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Leahy Uploads Source Materials Behind Kagan's Nomination

BY Nancy Scola | Wednesday, May 19 2010

Senator Patrick Leahy (D-VT) and his Senate Judiciary Committee have done the public a solid and posted the source materials they're using in their vetting of the nomination of Elena Kagan to filling departing Justice John Paul Stevens' Supreme Court seat. In doing it, they're taking a page from the likes of ProPublica and the New York Times, who have been pioneering the press practice of uploading primary materials to the web whenever possible. Up on right now is a copy of Kagan's official committee questionnaire, as well as Kagan's thesis on 20th century New York City socialism that Princeton University has been harassing bloggers to pull down. For slightly lighter fare there are "[t]wo April Fool's Day columns in the Harvard Law Record" that, Kagan reveals, appeared under her byline "although I had no involvement in writing them."

Giving the public access to the press's source materials like ProPublica and the Times are doing with their DocumentCloud viewer arguably serves at least two purposes. There's the first, the one often discussed, that giving people raw materials gives them the opportunity to do their own research, write their own stories, spin their own theories. There's, I think, a second one though too, and that's that by giving the public a way of looking inside the process can generate some good will, or at least minimize the appearance of secrecy and inside dealings. The same might be said for the Senate's bulk upload of Kagan related materials. It gives allies, opponents, and the media fodder for their work. It also helps lower the veil surrounding the endeavor.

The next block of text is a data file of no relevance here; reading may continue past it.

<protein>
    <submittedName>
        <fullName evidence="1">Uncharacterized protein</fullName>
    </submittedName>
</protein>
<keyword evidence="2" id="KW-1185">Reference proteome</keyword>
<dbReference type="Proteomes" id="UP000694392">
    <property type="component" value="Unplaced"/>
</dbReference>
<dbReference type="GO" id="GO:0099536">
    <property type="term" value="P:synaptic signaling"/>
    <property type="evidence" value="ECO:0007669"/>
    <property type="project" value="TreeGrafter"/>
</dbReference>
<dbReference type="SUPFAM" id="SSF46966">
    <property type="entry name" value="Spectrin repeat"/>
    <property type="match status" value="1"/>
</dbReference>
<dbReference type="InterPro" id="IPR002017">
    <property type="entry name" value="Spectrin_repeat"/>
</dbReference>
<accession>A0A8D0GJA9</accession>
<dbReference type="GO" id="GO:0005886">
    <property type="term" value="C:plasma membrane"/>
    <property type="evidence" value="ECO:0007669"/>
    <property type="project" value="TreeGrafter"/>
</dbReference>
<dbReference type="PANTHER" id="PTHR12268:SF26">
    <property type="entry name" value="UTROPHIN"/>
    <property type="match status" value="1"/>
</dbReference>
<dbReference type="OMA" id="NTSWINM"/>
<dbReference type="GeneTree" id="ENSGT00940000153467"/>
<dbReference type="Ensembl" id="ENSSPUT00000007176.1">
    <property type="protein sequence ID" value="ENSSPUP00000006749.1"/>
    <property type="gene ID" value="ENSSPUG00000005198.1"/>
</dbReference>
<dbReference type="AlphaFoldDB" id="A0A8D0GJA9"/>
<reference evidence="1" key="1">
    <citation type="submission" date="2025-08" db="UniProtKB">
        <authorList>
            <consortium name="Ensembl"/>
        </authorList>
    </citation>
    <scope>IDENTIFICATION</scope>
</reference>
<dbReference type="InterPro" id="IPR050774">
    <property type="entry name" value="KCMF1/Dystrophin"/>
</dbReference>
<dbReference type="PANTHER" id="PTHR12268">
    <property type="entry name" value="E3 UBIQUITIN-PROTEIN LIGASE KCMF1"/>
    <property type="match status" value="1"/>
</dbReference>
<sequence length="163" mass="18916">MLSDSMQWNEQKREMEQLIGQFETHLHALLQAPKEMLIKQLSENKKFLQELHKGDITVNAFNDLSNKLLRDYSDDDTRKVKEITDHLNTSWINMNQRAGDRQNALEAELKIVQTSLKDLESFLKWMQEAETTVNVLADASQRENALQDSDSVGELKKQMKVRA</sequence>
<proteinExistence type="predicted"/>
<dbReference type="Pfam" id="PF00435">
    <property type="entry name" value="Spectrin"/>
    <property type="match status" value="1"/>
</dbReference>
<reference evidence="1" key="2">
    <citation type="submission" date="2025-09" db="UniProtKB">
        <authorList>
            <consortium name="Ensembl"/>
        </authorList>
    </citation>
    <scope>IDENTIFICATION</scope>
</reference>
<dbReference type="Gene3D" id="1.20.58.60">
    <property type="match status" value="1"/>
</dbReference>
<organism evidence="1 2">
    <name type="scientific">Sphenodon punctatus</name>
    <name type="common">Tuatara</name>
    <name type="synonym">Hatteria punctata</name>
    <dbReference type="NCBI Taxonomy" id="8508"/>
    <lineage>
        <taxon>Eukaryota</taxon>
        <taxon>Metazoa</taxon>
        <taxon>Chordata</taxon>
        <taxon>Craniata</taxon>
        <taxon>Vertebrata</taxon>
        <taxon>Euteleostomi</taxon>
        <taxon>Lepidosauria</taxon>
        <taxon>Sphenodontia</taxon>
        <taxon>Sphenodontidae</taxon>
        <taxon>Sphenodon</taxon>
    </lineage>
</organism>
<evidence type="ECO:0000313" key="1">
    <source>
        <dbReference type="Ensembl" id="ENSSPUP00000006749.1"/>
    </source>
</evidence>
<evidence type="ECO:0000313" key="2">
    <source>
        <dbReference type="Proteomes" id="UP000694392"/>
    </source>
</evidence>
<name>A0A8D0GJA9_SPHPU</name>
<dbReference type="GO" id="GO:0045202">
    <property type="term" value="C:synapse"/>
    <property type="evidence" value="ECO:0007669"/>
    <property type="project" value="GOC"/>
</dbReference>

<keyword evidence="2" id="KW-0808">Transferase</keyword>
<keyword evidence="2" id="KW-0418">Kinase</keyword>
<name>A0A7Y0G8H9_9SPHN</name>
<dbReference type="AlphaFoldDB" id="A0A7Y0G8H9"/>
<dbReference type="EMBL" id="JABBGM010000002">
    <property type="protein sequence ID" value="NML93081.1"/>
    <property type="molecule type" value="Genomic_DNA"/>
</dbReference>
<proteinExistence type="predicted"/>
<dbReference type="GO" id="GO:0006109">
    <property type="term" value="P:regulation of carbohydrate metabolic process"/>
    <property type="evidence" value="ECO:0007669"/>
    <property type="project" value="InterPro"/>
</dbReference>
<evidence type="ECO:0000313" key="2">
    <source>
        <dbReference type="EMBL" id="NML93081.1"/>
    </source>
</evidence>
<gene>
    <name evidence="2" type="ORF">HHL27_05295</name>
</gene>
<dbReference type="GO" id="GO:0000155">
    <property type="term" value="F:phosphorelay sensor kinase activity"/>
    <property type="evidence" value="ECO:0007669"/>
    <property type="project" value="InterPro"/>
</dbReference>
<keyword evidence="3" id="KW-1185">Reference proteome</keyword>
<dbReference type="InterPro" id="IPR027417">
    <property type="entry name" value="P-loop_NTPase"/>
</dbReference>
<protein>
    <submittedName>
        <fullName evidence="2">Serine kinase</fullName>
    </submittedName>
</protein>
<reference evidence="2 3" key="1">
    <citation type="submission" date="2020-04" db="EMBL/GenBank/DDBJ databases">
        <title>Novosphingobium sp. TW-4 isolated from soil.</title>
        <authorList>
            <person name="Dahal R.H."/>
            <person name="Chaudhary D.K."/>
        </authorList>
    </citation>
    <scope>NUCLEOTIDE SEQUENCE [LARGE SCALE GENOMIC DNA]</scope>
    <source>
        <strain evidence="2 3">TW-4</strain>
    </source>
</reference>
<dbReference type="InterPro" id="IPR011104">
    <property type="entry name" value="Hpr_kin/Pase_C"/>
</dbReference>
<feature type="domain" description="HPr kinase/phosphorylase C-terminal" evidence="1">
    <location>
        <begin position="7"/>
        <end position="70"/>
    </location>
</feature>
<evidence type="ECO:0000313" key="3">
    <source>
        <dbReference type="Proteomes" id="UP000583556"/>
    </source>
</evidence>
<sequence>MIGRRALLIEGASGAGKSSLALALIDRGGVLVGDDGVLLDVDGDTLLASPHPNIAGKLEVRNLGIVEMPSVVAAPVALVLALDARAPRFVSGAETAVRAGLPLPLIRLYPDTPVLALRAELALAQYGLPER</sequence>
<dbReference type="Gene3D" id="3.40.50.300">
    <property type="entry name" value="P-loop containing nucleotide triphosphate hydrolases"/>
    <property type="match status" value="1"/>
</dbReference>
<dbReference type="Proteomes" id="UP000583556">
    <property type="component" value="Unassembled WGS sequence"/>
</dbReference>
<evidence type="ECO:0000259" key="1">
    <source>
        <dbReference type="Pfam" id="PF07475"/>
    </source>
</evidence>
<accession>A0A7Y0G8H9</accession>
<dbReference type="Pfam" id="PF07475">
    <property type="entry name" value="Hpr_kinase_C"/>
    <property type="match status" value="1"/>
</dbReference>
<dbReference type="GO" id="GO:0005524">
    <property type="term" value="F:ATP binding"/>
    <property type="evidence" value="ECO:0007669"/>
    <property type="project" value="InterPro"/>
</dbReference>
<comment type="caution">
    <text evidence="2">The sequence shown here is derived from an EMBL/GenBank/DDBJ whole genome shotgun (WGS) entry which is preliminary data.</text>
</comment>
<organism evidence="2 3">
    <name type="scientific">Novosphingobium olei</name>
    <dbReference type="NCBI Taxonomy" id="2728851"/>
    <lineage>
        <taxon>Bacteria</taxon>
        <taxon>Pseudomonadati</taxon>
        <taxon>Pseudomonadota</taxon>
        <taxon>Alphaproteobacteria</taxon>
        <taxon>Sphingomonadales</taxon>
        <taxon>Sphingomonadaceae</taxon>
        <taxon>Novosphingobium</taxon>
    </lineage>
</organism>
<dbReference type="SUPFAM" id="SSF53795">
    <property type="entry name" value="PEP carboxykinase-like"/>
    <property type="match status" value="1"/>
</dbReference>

That said, Senate Judiciary could learn a thing or two from the DocumentCloud project, starting with posting these welcomed materials in some more accessible format than clumsy PDFs and audio files marked things like "Question 12B: Combined Attachment." They're aware, though, with a note on the website reading, "the Committee will work to more specifically identify each attachment over the coming days."

And this is just the start. The Clinton Library is reviewing more than 160,000 documents from Kagan's time in the administration in the interest of their possible release.